Reading through the Bible together

Wednesday, March 26, 2014

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Isaiah starts this chapter by describing a general problem of rebellion, whether caused by Satan or humans (v. 1a-c). Some of Judah sought refuge in Egypt without consulting God or Isaiah (v. 2a-c). This was the trend, every time they had troubles they wished Egypt to solve them.

In verse 5 Isaiah speaks of the general consequence that if people do things without consulting God they will be in trouble. Between vv. 6-7, Isaiah speaks to the issue of depending on Egypt for the future. But Egypt’s help is empty. Isaiah then focuses on what God is doing and will do in future. What men of his day or Satan in previous time did in the rebellion in Heaven is tied into God’s response. So Isaiah wishes to keep careful records of the misdemeanors of Judah (v. 8). The attitude in general is the same as Lucifer’s, “rebellious and refusing to listen to the instruction of the Lord” (v. 9). They say prophets should not have visions (v. 10a); and should not say what is right (v. 10b); but should just speak pleasant words (v. 10c). They should get out of the way (11b). There is a general rejection of the Word of God (v. 12b).

When one does not trust the Lord, then one is automatically relying on the master of oppression and the result is instability (v. 13). The collapse comes suddenly (v. 13c). The end of the wicked is the same as Satan (v. 14). This is the problem. Isaiah also presents the solution: “In repentance you shall be saved” (v. 15b). “In quietness and trust is your strength” (v. 15c). The problem is that they were not willing (15d).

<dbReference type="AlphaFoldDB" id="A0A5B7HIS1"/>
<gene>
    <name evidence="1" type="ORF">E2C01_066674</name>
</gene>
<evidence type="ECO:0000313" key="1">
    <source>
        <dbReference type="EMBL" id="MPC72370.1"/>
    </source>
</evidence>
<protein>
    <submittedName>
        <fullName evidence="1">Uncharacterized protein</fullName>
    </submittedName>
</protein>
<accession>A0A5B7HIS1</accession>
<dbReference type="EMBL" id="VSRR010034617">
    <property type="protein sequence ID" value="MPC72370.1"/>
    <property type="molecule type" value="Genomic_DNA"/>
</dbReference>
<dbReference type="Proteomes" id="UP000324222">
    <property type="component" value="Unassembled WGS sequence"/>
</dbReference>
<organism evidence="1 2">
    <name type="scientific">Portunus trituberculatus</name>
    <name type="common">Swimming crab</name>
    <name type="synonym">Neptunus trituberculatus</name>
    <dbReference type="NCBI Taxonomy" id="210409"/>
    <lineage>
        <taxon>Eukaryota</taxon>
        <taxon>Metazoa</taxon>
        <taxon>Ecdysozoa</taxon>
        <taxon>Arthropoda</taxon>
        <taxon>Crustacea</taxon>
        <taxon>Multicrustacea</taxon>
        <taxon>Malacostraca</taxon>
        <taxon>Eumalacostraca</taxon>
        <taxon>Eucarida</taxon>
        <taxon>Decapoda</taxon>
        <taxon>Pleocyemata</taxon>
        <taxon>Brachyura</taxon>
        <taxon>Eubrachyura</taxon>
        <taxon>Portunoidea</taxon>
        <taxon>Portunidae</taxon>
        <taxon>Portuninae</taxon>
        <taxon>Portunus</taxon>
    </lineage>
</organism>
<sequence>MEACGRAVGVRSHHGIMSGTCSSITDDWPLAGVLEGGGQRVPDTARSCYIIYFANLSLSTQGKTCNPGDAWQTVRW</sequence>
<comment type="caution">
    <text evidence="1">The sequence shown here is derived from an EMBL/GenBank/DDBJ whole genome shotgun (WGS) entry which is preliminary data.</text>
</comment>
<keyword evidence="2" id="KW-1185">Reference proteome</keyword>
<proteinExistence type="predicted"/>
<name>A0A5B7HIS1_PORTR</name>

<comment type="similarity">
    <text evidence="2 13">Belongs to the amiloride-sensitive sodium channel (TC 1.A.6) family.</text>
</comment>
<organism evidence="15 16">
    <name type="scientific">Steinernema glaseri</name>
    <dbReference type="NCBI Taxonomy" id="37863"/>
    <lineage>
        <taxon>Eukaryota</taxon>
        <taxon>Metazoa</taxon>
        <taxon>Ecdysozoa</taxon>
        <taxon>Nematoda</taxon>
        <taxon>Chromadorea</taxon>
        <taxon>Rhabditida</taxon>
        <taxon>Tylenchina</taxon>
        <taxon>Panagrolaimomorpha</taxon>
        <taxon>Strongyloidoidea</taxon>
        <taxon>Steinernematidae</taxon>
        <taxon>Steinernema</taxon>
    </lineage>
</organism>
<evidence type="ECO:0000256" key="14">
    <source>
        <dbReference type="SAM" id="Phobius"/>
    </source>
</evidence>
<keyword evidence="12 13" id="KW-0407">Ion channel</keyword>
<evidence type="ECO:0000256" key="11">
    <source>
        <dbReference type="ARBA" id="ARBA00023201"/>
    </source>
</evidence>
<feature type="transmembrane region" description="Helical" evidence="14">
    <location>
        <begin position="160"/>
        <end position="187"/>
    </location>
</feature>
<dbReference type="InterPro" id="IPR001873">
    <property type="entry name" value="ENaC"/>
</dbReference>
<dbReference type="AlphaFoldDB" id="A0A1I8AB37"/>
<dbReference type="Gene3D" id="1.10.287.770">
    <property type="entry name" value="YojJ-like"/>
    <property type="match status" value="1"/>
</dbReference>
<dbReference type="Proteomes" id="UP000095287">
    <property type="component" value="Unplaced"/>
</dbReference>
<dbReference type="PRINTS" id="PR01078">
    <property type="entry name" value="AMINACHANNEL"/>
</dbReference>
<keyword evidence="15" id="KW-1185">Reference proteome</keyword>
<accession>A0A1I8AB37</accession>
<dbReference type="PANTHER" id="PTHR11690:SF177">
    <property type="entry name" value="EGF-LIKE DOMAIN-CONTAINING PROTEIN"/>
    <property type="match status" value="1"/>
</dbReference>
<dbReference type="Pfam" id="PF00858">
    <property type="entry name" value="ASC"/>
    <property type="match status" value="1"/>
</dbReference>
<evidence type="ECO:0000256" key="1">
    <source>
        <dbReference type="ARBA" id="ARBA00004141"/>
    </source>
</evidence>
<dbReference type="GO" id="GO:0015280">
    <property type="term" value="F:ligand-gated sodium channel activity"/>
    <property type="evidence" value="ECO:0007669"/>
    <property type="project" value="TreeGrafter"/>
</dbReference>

An evil will is God’s biggest problem in the universe. It is the heart of the origin of evil. Isaiah cites the people of his day as trusting in their own ability: they will flee with horses when the enemy comes (v. 16) but God says those that pursue will be swift (v.16d). Isaiah explains God’s character that He longs to be gracious to them and to have compassion on them. He blesses those who long for Him (v. 18). Then Isaiah outlined what is waiting for those who take refuge in God and built their trust on Him (vv. 19-26). Isaiah could see the remnant, the future inhabitants of heavenly Jerusalem not weeping any longer (v. 19). For God will hear their cry. They will see the Teacher Jesus coming again (v. 20). “Your Teacher will no longer hide Himself, but your eyes will behold Him.”

Before Christ comes, they will be guided by God saying: “This is the way, walk in it” (v. 21). This indicates that people will forsake their private idols and return to the Commandments of God (v. 22). Food and water for the remnant will be in abundance by the Lord (v. 24-25).

At the Second Coming of the Lord, He will heal all bruises and the bodies of the remnant take on immortality in the resurrection (v. 26). The Lord will be the sun of Righteousness seven times brighter than the sun and it will not affect those who are saved.

Isaiah also opens the panel for the condition of evil at that day. “The Lord comes from a remote and far place.” Christ, the Warrior Messiah, comes from His abode in Heaven. He does not fight with weapons of hardware, but with consuming fire (vv. 27-33). While the wicked are “shaken” and ruined the remnant are portrayed by Isaiah in safety “you will have songs” and “gladness of heart” (v. 29).

Dear God,
Grant that we will be resurrected and renewed at the Second Coming by Your spoken Word. Heal us also. Let us rejoice on the Mountain of the Lord, heavenly Mount Zion, to witness with music and songs, the Warrior Messiah erasing evil to make space for a total new creation. Amen.

Koot van Wyk
Kyungpook National University
Sangju, South Korea